It’s common knowledge that sleeping well is key to functioning well in the workplace. (And outside it!) So why have employers traditionally viewed sleep as an employee’s personal responsibility? Why, given the wealth of research and data about how people can be more productive and happy when they’re well-rested, do only a quarter of employers offer wellness programs that specifically address sleep?
By giving your employees strategies, tools, and encouragement for better sleep, you can benefit both them and your business. Especially in the midst of a holiday season that can burden your employees with extra stress and anxiety, the best gift you can give them is better sleep.
Below, you’ll find practical ideas for “gifting” sleep resources that’ll help your employees return from the holidays refreshed and re-energized—and can have a lifelong impact on their well-being.
How a lack of sleep affects your employees and your business
When your employees get enough high-quality sleep, they’re happier and more creative, focused, and productive, with increased emotion-reading and problem-solving abilities. When they’re suffering from poor-quality sleep, the demands of the workday take their toll. Everything is worse for the sleep-deprived: how they feel physically, their interactions with colleagues, and the quality of their work.
During the high-stress holiday season, the need for high-quality sleep is especially important. Getting together with family, financial strains, travel and pandemic-related anxiety, and year-end deadlines or goals can all affect your employees’ ability to feel rested.
Employers are affected, too. Chronic insufficient sleep costs the U.S. economy more than $410 billion, or 1.23 million working days, annually. And overly sleepy employees are 70% more likely to be involved in workplace accidents than their colleagues who aren’t sleep-deprived.
In short, better-rested employees are better employees overall.
How to encourage better sleep among employees
Offer a better-sleep program
A better-sleep program is about educating employees on the importance of sleep, in addition to behavioral sleep strategies. You could send employees a sleep questionnaire that leads to an online tutorial for handling a specific sleep issue, or a regular company-wide newsletter about sleep hygiene. You could offer a series of lunch-and-learns on sleep, or sleep leadership training for managers that teaches them how to foster a workplace culture that emphasizes better sleep.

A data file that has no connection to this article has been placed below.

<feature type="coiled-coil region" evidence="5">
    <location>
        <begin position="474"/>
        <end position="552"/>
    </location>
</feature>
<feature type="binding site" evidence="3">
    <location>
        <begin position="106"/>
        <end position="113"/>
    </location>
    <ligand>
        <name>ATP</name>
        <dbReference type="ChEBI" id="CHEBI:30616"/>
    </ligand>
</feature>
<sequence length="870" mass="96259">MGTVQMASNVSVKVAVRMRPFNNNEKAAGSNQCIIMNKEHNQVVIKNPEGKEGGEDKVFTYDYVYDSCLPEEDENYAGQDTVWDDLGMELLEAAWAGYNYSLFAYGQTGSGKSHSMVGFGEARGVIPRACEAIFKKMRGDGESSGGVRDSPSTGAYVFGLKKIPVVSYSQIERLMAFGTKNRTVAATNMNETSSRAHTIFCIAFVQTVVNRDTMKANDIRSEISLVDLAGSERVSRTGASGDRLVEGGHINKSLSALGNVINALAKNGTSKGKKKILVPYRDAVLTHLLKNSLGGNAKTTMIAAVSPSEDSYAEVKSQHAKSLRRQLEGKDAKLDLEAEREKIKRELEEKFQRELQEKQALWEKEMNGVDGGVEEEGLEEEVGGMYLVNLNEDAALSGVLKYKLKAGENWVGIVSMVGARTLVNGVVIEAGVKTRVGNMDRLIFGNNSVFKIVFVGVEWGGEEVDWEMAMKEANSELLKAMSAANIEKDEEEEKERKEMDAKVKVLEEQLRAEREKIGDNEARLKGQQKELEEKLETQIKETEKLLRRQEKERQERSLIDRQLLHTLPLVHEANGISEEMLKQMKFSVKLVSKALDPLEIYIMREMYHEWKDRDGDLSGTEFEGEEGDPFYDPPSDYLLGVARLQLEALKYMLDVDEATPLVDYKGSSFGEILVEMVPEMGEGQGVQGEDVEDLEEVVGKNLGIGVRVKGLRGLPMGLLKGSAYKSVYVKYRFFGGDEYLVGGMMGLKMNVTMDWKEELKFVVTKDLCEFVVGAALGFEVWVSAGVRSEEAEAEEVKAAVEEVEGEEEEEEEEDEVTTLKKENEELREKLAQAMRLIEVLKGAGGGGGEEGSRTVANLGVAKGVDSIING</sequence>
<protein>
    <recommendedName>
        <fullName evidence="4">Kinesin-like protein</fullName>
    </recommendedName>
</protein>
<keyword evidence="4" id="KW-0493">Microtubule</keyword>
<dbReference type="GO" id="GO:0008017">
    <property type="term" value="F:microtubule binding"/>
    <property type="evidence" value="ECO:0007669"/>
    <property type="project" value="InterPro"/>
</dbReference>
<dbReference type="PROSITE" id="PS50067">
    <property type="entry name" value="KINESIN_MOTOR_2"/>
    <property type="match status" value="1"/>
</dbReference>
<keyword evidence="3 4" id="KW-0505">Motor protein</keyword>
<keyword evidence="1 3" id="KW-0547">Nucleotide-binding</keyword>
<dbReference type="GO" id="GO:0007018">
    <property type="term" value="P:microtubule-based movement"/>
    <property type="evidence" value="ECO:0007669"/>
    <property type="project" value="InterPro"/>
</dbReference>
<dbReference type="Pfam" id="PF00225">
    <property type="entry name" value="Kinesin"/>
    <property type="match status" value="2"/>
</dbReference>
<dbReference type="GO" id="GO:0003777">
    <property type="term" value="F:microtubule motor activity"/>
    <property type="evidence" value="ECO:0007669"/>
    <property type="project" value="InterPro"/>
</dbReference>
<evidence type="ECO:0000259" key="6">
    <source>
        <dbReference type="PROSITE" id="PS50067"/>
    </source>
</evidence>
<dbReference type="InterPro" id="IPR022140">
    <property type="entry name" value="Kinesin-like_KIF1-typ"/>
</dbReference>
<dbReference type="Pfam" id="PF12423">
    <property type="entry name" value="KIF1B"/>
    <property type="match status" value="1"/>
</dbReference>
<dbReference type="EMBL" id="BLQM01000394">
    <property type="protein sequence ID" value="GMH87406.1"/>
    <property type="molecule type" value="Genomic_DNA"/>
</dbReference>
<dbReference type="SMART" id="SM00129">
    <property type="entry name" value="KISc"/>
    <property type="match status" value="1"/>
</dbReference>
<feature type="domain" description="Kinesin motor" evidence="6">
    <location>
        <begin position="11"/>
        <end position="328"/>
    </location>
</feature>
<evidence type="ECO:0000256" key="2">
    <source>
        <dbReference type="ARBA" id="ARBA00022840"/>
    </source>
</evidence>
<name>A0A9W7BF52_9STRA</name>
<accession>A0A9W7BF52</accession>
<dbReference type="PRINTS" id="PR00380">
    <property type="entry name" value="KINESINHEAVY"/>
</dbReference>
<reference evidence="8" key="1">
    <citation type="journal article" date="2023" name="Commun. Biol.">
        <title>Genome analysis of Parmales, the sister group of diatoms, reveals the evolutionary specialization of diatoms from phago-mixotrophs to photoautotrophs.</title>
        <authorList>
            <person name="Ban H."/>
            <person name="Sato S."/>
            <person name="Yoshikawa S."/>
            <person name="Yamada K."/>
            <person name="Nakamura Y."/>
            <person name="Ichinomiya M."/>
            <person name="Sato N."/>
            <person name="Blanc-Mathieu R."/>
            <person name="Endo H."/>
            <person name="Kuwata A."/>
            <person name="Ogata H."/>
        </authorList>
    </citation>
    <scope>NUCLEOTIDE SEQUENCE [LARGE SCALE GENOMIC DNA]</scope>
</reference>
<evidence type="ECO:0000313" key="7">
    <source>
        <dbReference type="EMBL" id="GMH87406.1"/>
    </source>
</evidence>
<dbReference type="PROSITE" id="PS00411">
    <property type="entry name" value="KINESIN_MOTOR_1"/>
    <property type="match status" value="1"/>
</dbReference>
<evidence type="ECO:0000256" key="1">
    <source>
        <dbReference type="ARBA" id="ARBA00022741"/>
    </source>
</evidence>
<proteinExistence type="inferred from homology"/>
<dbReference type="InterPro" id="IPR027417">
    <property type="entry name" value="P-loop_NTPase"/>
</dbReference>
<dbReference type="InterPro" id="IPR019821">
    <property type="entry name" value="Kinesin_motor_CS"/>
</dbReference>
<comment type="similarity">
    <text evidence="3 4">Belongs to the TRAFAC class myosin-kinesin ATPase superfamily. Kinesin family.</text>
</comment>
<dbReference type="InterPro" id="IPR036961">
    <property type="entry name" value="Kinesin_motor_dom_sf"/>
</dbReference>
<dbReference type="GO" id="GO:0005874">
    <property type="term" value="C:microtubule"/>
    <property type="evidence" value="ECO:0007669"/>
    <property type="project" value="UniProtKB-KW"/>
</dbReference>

This kind of sleep-focused education can contribute to reduced absenteeism and a higher quality of life for employees, and reduced costs for employers. One financial services company, for instance, implemented a better-sleep program that led to fewer medical claims.
Give employees a rest-and-relaxation day of their choosing
Many employers let employees take mental health days. You should, of course, offer those. But by establishing additional paid days off in which employees are encouraged to do nothing but rest and relax, you’re giving a clear sign that you’re invested in their sleep. Whether employees want to sleep in like it’s the weekend or spend a cozy afternoon on the couch with a book or their favorite TV show, you should encourage them to do whatever makes them feel most restful.
The holiday season is a great time to give employees extra paid time off (PTO) earmarked for rest and relaxation. During the holidays, you might even consider shutting down the office entirely—that is, giving every employee PTO at the same time—as innovative companies like LinkedIn and Bumble have done. (To make mindful PTO as restorative as possible for your employees, check out these tips.)
Offer free sleep apnea screening
Every year, over 30 million Americans are diagnosed with sleep apnea, a potentially serious disorder marked by abnormal breathing during sleep. Many people have sleep apnea without knowing it. Untreated, it prevents restful sleep and can cause various health complications.
By offering free sleep apnea screening to your employees, you can improve both their health and the health of your business. One study found that commercial truck drivers who participated in an employer sleep apnea screening and treatment program saved $441 per month in medical costs.
Encourage afternoon naps
Yes, sleeping on the job can be a good thing. Naps boost alertness, improve memory, and can stop or even reverse a decline in perceptual performance throughout the day. Researchers say that 10 to 20 minutes is the best length for a nap, as it’s restful without letting you enter deeper sleep stages.
To facilitate naps, offer paid nap breaks or designate certain afternoons meeting-free, so employees are able to use that time to rest up. If possible, create spaces at your workplace that are dark, quiet, and kept at a comfortably cool temperature.
Give employees tools for better sleep with Calm
The holidays aren’t the only season to prioritize mental health in the workplace. Learn how to support your employees’ mental health year-round with our guide to improving mental health in the workplace.